The editorial described the "pledge" as "a bid to co-opt the Tea Party by a Republican leadership that wants to sound insurrectionist but is the same old Washington elite."

    The Times also pointed out that the GOP plan did not address entitlement programs or replacing "revenue that would be lost from permanently extending all of the Bush tax cuts," noting that "[t]heir record at all of these things is dismal." The editorial concluded:

    Americans are right to be worried and even angry about the bad economy. And they are right to demand that Washington do a lot more to revive employment now and start to reduce the deficit soon. But these are hard problems built up over eight years of mainly Republican leadership. The pledge takes the country backward -- a place no one should want to go.

  • Latest ridiculous Coons smear ties him to "black liberation theology" through group led by Desmond Tutu

    Blog ››› ››› TERRY KREPEL

    It's more than a month until Election Day, but it seems conservatives are already scraping the bottom of the barrel for baseless attacks on Democratic Delaware Senate candidate Chris Coons.

    First up is Jeffrey Lord of The American Spectator. Lord -- who we last saw trying to parse whether Shirley Sherrod was "lying" about a relative being lynched because only two people were involved in the act, a position so ridiculous that even his fellow Spectator writers wouldn't back him up -- attacked Coons' work as a college student with the South African Council of Churches. Why? Because Coons was "emerging as a leftist," and thus "decided he had some sort of obvious attraction to the work of SACC," which "support[ed] Black Liberation Theology." Things get tangential from here, as Lord plays Six Degrees of Black Liberation Theology (with a brief stop at Rev. Jeremiah Wright) to depict the SACC has having "pro-Marxist, pro-socialist, anti-capitalist views." Lord proclaimed, "Now, the liberation theology chickens that Chris Coons was supporting in Africa have come home to roost in America."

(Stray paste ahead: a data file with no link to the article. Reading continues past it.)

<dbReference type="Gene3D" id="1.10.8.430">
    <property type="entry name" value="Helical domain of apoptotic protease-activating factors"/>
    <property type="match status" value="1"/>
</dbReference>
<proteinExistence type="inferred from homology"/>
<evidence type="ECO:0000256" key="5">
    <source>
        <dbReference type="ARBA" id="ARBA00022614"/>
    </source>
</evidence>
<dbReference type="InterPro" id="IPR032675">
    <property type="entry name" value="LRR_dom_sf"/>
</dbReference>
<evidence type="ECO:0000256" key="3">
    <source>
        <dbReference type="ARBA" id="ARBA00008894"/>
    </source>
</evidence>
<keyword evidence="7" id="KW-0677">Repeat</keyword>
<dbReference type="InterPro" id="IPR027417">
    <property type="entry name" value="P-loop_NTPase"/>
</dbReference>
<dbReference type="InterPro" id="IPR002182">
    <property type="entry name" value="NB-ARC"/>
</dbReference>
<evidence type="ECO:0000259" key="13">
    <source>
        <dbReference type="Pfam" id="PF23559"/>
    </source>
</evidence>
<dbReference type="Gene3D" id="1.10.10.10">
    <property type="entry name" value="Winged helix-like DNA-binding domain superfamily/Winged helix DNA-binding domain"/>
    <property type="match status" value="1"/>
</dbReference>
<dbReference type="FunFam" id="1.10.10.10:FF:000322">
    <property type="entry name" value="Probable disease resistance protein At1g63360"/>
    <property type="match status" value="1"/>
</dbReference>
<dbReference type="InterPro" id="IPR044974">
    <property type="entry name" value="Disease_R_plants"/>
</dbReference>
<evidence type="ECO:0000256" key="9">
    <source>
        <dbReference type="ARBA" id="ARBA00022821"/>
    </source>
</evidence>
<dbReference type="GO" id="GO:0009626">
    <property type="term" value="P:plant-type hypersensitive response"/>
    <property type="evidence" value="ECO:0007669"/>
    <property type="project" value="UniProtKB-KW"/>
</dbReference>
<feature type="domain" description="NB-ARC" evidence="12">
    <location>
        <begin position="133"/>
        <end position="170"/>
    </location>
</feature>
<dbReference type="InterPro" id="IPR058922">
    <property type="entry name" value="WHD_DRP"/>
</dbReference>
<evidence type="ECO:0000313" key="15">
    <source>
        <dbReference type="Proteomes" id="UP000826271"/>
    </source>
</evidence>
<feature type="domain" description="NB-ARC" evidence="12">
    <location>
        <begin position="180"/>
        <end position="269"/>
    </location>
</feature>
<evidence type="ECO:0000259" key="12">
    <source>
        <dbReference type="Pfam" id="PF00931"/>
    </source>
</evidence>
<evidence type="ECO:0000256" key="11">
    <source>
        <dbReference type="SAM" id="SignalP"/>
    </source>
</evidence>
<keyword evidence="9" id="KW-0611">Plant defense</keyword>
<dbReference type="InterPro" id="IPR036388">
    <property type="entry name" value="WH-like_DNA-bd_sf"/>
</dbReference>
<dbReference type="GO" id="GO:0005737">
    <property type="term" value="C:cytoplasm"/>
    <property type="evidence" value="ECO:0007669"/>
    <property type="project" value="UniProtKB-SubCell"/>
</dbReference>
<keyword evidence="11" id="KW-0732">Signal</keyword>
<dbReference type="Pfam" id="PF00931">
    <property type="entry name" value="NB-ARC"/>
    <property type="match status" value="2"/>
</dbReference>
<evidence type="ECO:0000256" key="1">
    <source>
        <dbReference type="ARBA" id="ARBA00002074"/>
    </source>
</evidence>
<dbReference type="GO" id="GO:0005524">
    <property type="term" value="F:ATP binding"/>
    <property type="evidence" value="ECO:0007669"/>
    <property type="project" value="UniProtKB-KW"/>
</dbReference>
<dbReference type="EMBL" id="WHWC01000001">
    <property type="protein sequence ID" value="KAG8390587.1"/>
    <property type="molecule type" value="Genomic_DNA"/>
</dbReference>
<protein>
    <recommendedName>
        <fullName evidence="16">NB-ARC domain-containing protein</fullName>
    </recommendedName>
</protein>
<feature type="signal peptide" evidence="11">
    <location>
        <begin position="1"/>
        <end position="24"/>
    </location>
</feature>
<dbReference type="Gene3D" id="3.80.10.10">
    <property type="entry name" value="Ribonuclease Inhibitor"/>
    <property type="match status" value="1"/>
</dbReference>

Lord overlooks a few things. Like: What is the one thing people think of when they think of South Africa in the 1980s? Apartheid. And what was one of the leading groups fighting apartheid in that country? The South African Council of Churches. Bishop Desmond Tutu, a prominent anti-apartheid leader and recipient of the Nobel Peace Prize, is a former secretary-general of SACC, and Nelson Mandela praised the group as being among those who "resisted racial bigotry and held out a vision of a different, transformed South Africa."

    Isn't it more logical that Coons was attracted to working for the SACC over its anti-apartheid stance? Yep. Does Lord make that connection? Nope -- he's too invested in his convoluted conspiracy theory.

  • A "true member of the team": Coates defends Schlozman's hiring moves

    Blog ››› ››› JEREMY HOLDEN

    Christopher Coates testified before the U.S. Commission on Civil Rights that he believed he was the individual Bradley Schlozman identified as a "true member of the team" during the highly politicized Bush Justice Department.

    In January, The American Prospect's Adam Serwer reported:

    At first glance, Coates' extensive experience with voting rights -- he first worked for the American Civil Liberties Union and later the Justice Department -- made him look like just another career attorney. But Coates' current and former colleagues at the Justice Department say Coates underwent an ideological conversion shortly after a black lawyer in the Voting Rights Section, Gilda Daniels, was promoted to deputy section chief over him in July of 2000. Outraged, Coates filed a complaint alleging he was passed up for the job because he is white. The matter was settled internally.

    "He thought he should have been hired instead of her," said one former official in the Voting Section. "That had an impact on his views ... he became more conservative over time."